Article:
William Henry Barlow, 1882-87, incorporating parts of the first Tay Bridge by Sir Thomas Bouch, 1871-7. Contractors for the first bridge were Charles de Bergue and Co and Hopkinson Gilkes and Co; and for the second, William Arrol and Co. Railway viaduct principally of wrought-iron. Listing covers the full 10,711-feet (3.264km) length of the bridge, including brick viaducts at Newport and Dundee ends and the downstream piers of the first bridge. From S to N.
a) WORMIT: 4 brick arches and piers, 50' spans, widening to S for diversion of lines to Newport and Edinburgh.
b) SOUTH APPROACH, piers 4-28 are twin wrought-iron cylinders lined with brickwork and filled with concrete below water level. Connecting tie of cast and wrought-iron, brick and concrete at high water level. Hollow superstructure of octagonal wrought-iron plate piers linked by an arch. Girders spanning 129 and 145 feet, arranged in 4s, Barlow's 2 new girders sandwiched between Bouch's re-used girders. Both types are of double-triangular wrought-iron. Corrugated-iron and steel decking. Wrought-iron lattice parapet with wooden rail.
c) NAVIGATION SPANS, 13 spans of 245 and 227 feet, on a similar substructure to that of the South Approach. Parabolic hog-backed girders (all by Arrol), above track level give a clearance for ships of 77 feet. Cast-iron segmental arches on cast-iron piers with dated plaques at entrances to navigation sections.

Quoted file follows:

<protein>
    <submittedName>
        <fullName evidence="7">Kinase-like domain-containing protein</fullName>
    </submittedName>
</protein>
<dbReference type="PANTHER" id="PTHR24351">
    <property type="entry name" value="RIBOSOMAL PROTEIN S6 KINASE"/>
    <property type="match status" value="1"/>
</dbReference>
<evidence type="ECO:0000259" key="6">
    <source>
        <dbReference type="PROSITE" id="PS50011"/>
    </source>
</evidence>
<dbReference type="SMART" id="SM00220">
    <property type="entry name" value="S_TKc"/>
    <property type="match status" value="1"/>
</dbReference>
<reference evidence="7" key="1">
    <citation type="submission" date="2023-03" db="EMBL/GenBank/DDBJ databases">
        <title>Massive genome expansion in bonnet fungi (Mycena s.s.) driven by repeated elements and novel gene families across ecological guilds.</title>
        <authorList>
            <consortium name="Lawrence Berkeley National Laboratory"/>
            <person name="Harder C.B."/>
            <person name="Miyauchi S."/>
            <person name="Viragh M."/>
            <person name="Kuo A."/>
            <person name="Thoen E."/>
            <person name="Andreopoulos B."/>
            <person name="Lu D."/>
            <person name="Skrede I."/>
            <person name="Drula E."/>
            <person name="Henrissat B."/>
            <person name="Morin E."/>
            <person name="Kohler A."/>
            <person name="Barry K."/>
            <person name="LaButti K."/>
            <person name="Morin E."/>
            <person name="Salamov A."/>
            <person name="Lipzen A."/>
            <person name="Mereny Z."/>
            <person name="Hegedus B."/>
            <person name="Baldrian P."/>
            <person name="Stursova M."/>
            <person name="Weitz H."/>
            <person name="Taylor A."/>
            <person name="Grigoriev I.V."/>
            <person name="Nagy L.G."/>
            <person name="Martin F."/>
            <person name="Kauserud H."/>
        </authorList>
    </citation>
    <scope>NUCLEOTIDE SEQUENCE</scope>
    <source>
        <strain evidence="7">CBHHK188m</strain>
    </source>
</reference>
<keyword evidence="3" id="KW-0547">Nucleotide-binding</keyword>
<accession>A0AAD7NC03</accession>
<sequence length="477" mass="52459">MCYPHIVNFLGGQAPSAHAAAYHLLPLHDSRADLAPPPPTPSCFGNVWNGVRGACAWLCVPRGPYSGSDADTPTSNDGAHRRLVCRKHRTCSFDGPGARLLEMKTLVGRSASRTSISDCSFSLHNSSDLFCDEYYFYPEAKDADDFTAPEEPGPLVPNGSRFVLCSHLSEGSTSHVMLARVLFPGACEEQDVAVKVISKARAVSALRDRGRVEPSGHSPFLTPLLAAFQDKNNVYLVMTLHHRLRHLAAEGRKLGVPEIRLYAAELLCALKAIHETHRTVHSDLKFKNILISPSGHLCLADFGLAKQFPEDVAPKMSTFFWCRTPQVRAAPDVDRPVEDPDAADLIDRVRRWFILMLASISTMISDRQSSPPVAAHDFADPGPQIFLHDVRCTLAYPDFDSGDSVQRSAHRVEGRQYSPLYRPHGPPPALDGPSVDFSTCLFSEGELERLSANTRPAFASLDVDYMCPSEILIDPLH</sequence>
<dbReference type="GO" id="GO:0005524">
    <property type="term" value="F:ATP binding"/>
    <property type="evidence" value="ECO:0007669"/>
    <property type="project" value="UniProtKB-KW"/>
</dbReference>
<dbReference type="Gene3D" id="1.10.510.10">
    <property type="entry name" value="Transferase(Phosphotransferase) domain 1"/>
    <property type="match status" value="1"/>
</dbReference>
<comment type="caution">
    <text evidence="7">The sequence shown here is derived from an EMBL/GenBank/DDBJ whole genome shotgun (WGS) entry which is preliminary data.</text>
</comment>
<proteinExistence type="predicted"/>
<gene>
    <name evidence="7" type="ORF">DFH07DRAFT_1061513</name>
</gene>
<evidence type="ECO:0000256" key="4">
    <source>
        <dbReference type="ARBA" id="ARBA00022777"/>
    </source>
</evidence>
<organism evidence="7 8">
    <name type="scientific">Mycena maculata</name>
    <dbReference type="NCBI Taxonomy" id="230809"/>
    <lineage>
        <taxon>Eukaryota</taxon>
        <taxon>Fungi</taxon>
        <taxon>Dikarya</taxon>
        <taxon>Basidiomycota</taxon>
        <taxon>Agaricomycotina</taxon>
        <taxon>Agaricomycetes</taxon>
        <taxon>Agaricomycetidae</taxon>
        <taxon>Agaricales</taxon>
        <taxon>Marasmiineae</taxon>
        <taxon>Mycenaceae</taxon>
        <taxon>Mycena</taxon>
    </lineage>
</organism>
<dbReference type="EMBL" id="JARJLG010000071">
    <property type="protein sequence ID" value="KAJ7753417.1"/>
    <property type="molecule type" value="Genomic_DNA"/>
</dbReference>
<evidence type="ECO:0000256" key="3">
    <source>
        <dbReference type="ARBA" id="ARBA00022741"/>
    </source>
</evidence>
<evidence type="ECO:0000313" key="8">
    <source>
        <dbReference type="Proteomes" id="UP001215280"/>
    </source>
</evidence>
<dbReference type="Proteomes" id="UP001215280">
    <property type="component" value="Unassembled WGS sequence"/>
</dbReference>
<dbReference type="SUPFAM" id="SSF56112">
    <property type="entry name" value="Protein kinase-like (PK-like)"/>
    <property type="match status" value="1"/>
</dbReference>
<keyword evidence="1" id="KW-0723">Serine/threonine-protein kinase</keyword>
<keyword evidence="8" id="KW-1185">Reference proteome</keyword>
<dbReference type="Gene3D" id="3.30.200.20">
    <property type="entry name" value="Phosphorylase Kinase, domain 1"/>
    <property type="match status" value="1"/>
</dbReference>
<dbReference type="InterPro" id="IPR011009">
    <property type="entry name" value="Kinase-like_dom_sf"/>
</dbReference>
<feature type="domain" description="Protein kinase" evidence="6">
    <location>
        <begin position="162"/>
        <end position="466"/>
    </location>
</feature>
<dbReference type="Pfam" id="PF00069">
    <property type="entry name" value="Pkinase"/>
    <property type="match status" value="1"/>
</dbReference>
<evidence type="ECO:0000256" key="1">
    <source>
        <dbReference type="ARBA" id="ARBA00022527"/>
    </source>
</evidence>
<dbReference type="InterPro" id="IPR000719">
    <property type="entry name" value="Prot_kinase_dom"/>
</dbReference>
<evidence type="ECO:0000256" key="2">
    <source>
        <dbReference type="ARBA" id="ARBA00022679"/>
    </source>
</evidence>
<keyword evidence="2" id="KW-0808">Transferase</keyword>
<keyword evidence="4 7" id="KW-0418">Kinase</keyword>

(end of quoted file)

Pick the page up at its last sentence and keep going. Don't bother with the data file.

d) NORTH APPROACH, gradient falling towards Dundee, has 37 spans, Nos 42-53 similar to the South Approach. Nos 54-77 curve towards the station, having narrower spans on trabeated cast-iron piers filled with brick and concrete.
e) ESPLANADE SECTION, piers 78-85: 2 wrought-iron skew arches on brick piers over Riverside Drive, then 4 spans of wrought-iron girders on cast-iron columns, grouped in 4s. Later fish-bellied girders cantilevered out to carry station platform.
f) BR DIVISION CIVIL ENGINEER, TAYBRIDGE, OFFICE AND WORKSHOPS (excluding modern building at track level), late 19th century, in place of 100-foot hog-backed girder over original Esplanade. 3 wide arches, red brick with yellow brick bands to N and S elevations. Wrought-iron footbridge on cast-iron columns approaches pedestrian subway.
g) VIADUCT of original bridge inclines to ground level on 34 arches and a ramp. W-most arch has a parapet.
Dundee A.D. P. s
J S Shipway THE TAY RAILWAY BRIDGE, DUNDEE (1877-1987), A REVIEW OF ITS ORIGIN. (ICE 1987).
J Thomas THE TAY BRIDGE DISASTER, NEW LIGHT ON THE 1879 TRAGEDY (1972.)
J Prebble THE HIGH GIRDERS (1956).
PROC ICE 8.5 1888: "The Tay Viaduct, Dundee" by Crawford Barlow and "The Construction of the Tay Viaduct" by William Inglis.
SRO BR/NBR/4/130 Report of the Committee of Inquiry into the Tay Bridge Disaster, and the Report of Mr Rothery (1880).
SRO RHP 45900 (Bouch, 1864).
SRO RHP 34410, 45914 (Barlow, 1881).
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